words/ MEGAN SIBLEY
For today’s young people, the word ‘politics’ stirs up an urgent and defined separation between two jarringly-opposite camps.
In Camp One, we have those that are genuinely repelled by all things political. They cringe at the thought of having to choose between candidates on a ballot, and if they never heard anything about Donald Trump ever again, it wouldn’t be too soon.
And then there’s the ever-optimistic residents of Camp Two. These people get excited at the very thought of presidential debates, and they spend hours poring over political platforms and campaign conspiracies.
Now I’m going to let you in on a little secret here. There is a third, lesser-known and less-populated camp. This camp is full of tomorrow’s political leaders. They are the people who not only care about politics, but actively participate in them. These are the people who will change the world.
Ally Freedman is one such world changer. She is a 21-year-old Carleton University student, and a sixth-generation Metis woman. But most importantly, for the sake of this article, she is a Daughter of the Vote.
It all started out fairly unassumingly. Freedman applied to the Daughters of the Vote (DOV) program because she had always been a politics junkie. For her, vote meant government which meant politics which meant the very pinnacle of her career aspirations.
The online forum asked applicants to identify issues in their community, and discuss how they would solve them given the opportunity. A click of a mouse and the online application was complete- and soon forgotten about. Eight months later, Freedman received word that her application was selected.
“I think that’s the I realized that this was as real thing, and it was important,” says Freedman.
At the time, Freedman didn’t know a whole lot about DOV: and we’re assuming that you don’t either. So here’s the lowdown. DOV chooses one young woman between the ages of 18 and 23 from each riding in Canada- 338 in all (more than have ever been elected in Canadian politics.) Driven by historical women’s suffrage in Canada, DOV empowers these young women by giving them a voice.
DOV candidates were invited to Ottawa in early March for a week of mentorship, networking, events, and political activism. The week preceded the main event: the delegates march to parliament and sit in the House of Commons.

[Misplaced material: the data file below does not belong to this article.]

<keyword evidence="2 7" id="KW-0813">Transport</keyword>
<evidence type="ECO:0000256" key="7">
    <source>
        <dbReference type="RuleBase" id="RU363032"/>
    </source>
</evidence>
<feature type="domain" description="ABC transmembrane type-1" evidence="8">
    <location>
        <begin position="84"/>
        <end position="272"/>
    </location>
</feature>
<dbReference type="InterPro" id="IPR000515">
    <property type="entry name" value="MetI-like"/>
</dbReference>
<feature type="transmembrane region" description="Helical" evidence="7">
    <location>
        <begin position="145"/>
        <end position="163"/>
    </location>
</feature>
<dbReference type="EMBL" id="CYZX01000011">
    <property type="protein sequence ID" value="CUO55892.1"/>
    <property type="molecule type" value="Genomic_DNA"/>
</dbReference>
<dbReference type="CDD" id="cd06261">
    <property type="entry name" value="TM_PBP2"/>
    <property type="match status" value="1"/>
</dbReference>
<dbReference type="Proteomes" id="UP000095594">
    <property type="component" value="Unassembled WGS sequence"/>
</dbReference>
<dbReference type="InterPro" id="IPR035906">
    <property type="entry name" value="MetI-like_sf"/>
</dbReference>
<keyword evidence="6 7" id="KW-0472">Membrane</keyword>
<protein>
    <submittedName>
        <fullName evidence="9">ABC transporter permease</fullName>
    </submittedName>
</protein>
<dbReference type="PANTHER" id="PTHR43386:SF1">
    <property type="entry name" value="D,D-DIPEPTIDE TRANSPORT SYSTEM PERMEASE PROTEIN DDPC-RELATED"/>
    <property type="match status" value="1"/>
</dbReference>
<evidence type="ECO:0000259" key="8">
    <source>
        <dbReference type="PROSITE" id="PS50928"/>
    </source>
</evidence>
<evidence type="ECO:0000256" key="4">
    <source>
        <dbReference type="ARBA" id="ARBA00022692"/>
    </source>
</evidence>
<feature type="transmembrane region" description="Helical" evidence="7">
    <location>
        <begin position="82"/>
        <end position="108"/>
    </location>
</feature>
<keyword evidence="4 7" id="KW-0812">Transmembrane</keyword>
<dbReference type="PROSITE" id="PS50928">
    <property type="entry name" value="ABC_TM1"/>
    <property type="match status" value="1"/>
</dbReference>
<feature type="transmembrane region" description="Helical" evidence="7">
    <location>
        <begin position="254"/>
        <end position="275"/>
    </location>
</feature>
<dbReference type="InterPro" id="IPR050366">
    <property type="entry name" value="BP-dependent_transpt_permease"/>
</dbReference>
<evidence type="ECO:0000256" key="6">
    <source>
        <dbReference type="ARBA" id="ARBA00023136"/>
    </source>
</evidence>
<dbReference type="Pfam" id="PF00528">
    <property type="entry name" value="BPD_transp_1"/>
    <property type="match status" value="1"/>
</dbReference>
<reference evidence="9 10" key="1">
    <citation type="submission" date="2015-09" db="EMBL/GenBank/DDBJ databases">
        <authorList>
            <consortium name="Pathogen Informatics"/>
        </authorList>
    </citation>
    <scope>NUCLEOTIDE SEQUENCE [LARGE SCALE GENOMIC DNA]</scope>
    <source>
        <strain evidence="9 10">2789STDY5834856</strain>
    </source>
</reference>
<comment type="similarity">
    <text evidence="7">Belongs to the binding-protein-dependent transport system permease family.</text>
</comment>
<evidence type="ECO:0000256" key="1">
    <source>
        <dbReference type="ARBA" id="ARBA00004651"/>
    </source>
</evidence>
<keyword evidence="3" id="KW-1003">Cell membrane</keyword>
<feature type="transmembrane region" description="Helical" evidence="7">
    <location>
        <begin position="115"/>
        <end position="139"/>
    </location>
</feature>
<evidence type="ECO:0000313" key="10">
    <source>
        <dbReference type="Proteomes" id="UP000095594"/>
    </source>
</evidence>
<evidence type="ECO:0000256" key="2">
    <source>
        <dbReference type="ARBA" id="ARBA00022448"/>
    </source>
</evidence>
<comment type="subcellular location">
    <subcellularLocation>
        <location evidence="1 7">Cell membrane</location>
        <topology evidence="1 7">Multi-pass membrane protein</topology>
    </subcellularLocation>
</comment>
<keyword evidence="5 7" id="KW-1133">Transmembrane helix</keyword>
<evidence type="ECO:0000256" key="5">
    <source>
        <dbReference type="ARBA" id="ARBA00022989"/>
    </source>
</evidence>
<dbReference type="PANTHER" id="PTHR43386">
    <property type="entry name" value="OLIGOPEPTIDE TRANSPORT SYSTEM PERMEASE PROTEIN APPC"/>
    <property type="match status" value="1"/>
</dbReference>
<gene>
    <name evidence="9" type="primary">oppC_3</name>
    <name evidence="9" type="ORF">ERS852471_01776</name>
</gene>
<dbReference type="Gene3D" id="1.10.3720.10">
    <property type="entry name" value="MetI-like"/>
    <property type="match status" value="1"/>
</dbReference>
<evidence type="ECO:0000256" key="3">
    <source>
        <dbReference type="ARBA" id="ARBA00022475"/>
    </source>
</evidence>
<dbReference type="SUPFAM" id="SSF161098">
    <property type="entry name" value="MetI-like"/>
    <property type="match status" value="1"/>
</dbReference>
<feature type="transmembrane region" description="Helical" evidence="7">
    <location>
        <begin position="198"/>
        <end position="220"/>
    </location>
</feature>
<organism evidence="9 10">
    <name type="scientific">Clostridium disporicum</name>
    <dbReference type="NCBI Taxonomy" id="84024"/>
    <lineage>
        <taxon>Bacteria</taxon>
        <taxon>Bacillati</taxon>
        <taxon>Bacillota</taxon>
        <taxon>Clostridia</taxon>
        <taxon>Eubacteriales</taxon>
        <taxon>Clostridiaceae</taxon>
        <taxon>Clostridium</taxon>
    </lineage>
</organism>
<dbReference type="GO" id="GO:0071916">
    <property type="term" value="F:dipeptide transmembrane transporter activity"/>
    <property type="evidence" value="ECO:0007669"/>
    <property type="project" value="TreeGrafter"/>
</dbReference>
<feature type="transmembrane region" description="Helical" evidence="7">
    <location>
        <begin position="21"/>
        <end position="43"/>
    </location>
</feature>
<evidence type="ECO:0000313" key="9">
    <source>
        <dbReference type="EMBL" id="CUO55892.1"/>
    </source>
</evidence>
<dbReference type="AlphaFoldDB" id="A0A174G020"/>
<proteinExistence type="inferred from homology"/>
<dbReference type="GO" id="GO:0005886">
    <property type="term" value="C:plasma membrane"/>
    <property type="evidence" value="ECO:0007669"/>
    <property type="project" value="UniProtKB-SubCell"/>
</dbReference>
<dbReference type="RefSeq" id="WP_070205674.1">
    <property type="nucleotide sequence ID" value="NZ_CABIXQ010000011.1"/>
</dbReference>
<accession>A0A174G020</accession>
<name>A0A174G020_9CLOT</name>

Freedman was the delegate representing Ottawa Centre, and as a result, has built a strong relationship with her local Member of Parliament Catherine McKenna. Seeing potential in Freedman, McKenna chose to be her mentor through Go Sponsor Her: a social media campaign that challenges top executives to publicly pledge to the sponsorship of a young woman in their community.
In the past few months, Freedman has lived the political dream. Meeting influencers like Kim Campbell and exercising her voice on a national stage has solidified her goal to run for government someday.
“I used to be uncertain, I didn’t think I could run for politics,” says Freedman. “I would sit it my classes with all of these people who knew so much more than me.”
The DOV experience has also opened Freedman’s eyes to issues happening across Canada- issues that are often overlooked and underestimated.
“Everyone was able to talk about the thing that their community faced, and we were all on the same page,” Freedman says.
March 8th marked International Women’s Day. It honoured strong, proud, courageous women like Ally Freedman who overcome what once was to improve what is, and what will be.
“We are the next generation,” says Freedman. “The policies put in place today will affect us most.”
Freedman and her 338 fellow DOV delegates have proven that young women who are driven and informed and supported can make a difference. They have exemplified what it means to stop talking, and start doing. They have communicated the power of many: the power of women.